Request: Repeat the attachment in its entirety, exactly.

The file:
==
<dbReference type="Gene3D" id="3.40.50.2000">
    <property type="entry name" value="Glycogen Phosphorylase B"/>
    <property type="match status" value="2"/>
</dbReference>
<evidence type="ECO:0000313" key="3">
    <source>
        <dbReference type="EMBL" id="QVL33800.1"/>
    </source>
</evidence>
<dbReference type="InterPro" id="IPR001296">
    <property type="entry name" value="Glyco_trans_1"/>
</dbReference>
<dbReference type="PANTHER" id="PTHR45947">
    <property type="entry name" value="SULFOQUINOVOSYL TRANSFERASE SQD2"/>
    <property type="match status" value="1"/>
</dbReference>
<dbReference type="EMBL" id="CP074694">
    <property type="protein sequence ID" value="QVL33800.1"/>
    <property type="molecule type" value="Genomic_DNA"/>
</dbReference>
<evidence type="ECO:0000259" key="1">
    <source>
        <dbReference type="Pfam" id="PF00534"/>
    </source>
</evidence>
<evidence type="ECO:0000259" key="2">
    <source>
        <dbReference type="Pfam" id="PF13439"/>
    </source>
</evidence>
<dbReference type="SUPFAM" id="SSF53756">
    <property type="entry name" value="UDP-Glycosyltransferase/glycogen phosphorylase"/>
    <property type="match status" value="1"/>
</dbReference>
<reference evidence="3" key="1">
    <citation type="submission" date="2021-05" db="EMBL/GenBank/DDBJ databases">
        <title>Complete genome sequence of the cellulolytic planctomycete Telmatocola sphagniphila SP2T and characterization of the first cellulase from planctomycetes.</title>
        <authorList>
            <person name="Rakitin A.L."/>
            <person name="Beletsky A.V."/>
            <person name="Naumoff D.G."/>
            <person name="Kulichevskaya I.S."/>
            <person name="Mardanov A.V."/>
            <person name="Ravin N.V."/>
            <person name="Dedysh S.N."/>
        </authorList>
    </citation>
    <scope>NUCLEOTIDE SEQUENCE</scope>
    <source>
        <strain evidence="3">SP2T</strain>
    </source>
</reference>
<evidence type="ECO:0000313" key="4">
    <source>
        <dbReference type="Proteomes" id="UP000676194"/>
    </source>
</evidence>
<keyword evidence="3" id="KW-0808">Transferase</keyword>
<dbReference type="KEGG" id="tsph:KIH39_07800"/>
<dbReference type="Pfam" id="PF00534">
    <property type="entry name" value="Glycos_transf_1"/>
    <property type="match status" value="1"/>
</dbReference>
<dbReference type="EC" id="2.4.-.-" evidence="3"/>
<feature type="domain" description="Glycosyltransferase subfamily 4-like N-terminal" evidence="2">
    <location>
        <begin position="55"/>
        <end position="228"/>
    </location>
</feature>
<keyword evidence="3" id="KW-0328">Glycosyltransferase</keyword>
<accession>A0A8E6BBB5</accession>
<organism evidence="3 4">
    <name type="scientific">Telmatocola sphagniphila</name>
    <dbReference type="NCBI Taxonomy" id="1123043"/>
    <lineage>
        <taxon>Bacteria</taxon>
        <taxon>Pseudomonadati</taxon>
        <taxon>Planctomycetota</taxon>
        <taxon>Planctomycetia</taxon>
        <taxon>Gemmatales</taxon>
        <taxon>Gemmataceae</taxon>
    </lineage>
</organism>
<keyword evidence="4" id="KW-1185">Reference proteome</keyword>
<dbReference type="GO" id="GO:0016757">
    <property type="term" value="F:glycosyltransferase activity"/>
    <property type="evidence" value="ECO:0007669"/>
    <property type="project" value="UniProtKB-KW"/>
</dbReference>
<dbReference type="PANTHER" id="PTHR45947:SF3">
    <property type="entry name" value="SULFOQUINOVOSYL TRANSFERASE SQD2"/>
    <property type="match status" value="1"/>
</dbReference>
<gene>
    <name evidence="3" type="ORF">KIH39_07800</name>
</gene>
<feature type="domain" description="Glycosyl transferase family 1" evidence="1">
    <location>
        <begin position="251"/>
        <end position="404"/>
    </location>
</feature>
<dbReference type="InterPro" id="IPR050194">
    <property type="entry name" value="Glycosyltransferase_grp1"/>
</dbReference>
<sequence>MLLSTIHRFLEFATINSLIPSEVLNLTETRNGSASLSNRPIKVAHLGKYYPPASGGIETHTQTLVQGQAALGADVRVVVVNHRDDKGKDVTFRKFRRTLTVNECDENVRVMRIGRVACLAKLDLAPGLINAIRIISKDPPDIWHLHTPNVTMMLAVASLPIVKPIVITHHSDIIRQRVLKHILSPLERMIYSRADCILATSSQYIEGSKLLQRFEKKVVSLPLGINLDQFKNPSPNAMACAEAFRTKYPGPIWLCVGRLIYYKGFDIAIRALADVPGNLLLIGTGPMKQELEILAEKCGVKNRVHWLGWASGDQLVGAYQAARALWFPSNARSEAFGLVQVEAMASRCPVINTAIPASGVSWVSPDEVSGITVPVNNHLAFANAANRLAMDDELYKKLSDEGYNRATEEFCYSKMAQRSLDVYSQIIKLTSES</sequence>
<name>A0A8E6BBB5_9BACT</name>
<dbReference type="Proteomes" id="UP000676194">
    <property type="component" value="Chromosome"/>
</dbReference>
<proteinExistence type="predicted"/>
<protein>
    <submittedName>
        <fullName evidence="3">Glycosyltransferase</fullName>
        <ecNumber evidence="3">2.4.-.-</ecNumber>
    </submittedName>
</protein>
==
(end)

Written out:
<dbReference type="Gene3D" id="3.40.50.2000">
    <property type="entry name" value="Glycogen Phosphorylase B"/>
    <property type="match status" value="2"/>
</dbReference>
<evidence type="ECO:0000313" key="3">
    <source>
        <dbReference type="EMBL" id="QVL33800.1"/>
    </source>
</evidence>
<dbReference type="InterPro" id="IPR001296">
    <property type="entry name" value="Glyco_trans_1"/>
</dbReference>
<dbReference type="PANTHER" id="PTHR45947">
    <property type="entry name" value="SULFOQUINOVOSYL TRANSFERASE SQD2"/>
    <property type="match status" value="1"/>
</dbReference>
<dbReference type="EMBL" id="CP074694">
    <property type="protein sequence ID" value="QVL33800.1"/>
    <property type="molecule type" value="Genomic_DNA"/>
</dbReference>
<evidence type="ECO:0000259" key="1">
    <source>
        <dbReference type="Pfam" id="PF00534"/>
    </source>
</evidence>
<evidence type="ECO:0000259" key="2">
    <source>
        <dbReference type="Pfam" id="PF13439"/>
    </source>
</evidence>
<dbReference type="SUPFAM" id="SSF53756">
    <property type="entry name" value="UDP-Glycosyltransferase/glycogen phosphorylase"/>
    <property type="match status" value="1"/>
</dbReference>
<reference evidence="3" key="1">
    <citation type="submission" date="2021-05" db="EMBL/GenBank/DDBJ databases">
        <title>Complete genome sequence of the cellulolytic planctomycete Telmatocola sphagniphila SP2T and characterization of the first cellulase from planctomycetes.</title>
        <authorList>
            <person name="Rakitin A.L."/>
            <person name="Beletsky A.V."/>
            <person name="Naumoff D.G."/>
            <person name="Kulichevskaya I.S."/>
            <person name="Mardanov A.V."/>
            <person name="Ravin N.V."/>
            <person name="Dedysh S.N."/>
        </authorList>
    </citation>
    <scope>NUCLEOTIDE SEQUENCE</scope>
    <source>
        <strain evidence="3">SP2T</strain>
    </source>
</reference>
<evidence type="ECO:0000313" key="4">
    <source>
        <dbReference type="Proteomes" id="UP000676194"/>
    </source>
</evidence>
<keyword evidence="3" id="KW-0808">Transferase</keyword>
<dbReference type="KEGG" id="tsph:KIH39_07800"/>
<dbReference type="Pfam" id="PF00534">
    <property type="entry name" value="Glycos_transf_1"/>
    <property type="match status" value="1"/>
</dbReference>
<dbReference type="EC" id="2.4.-.-" evidence="3"/>
<feature type="domain" description="Glycosyltransferase subfamily 4-like N-terminal" evidence="2">
    <location>
        <begin position="55"/>
        <end position="228"/>
    </location>
</feature>
<keyword evidence="3" id="KW-0328">Glycosyltransferase</keyword>
<accession>A0A8E6BBB5</accession>
<organism evidence="3 4">
    <name type="scientific">Telmatocola sphagniphila</name>
    <dbReference type="NCBI Taxonomy" id="1123043"/>
    <lineage>
        <taxon>Bacteria</taxon>
        <taxon>Pseudomonadati</taxon>
        <taxon>Planctomycetota</taxon>
        <taxon>Planctomycetia</taxon>
        <taxon>Gemmatales</taxon>
        <taxon>Gemmataceae</taxon>
    </lineage>
</organism>
<keyword evidence="4" id="KW-1185">Reference proteome</keyword>
<dbReference type="GO" id="GO:0016757">
    <property type="term" value="F:glycosyltransferase activity"/>
    <property type="evidence" value="ECO:0007669"/>
    <property type="project" value="UniProtKB-KW"/>
</dbReference>
<dbReference type="PANTHER" id="PTHR45947:SF3">
    <property type="entry name" value="SULFOQUINOVOSYL TRANSFERASE SQD2"/>
    <property type="match status" value="1"/>
</dbReference>
<gene>
    <name evidence="3" type="ORF">KIH39_07800</name>
</gene>
<feature type="domain" description="Glycosyl transferase family 1" evidence="1">
    <location>
        <begin position="251"/>
        <end position="404"/>
    </location>
</feature>
<dbReference type="InterPro" id="IPR050194">
    <property type="entry name" value="Glycosyltransferase_grp1"/>
</dbReference>
<sequence>MLLSTIHRFLEFATINSLIPSEVLNLTETRNGSASLSNRPIKVAHLGKYYPPASGGIETHTQTLVQGQAALGADVRVVVVNHRDDKGKDVTFRKFRRTLTVNECDENVRVMRIGRVACLAKLDLAPGLINAIRIISKDPPDIWHLHTPNVTMMLAVASLPIVKPIVITHHSDIIRQRVLKHILSPLERMIYSRADCILATSSQYIEGSKLLQRFEKKVVSLPLGINLDQFKNPSPNAMACAEAFRTKYPGPIWLCVGRLIYYKGFDIAIRALADVPGNLLLIGTGPMKQELEILAEKCGVKNRVHWLGWASGDQLVGAYQAARALWFPSNARSEAFGLVQVEAMASRCPVINTAIPASGVSWVSPDEVSGITVPVNNHLAFANAANRLAMDDELYKKLSDEGYNRATEEFCYSKMAQRSLDVYSQIIKLTSES</sequence>
<name>A0A8E6BBB5_9BACT</name>
<dbReference type="Proteomes" id="UP000676194">
    <property type="component" value="Chromosome"/>
</dbReference>
<proteinExistence type="predicted"/>
<protein>
    <submittedName>
        <fullName evidence="3">Glycosyltransferase</fullName>
        <ecNumber evidence="3">2.4.-.-</ecNumber>
    </submittedName>
</protein>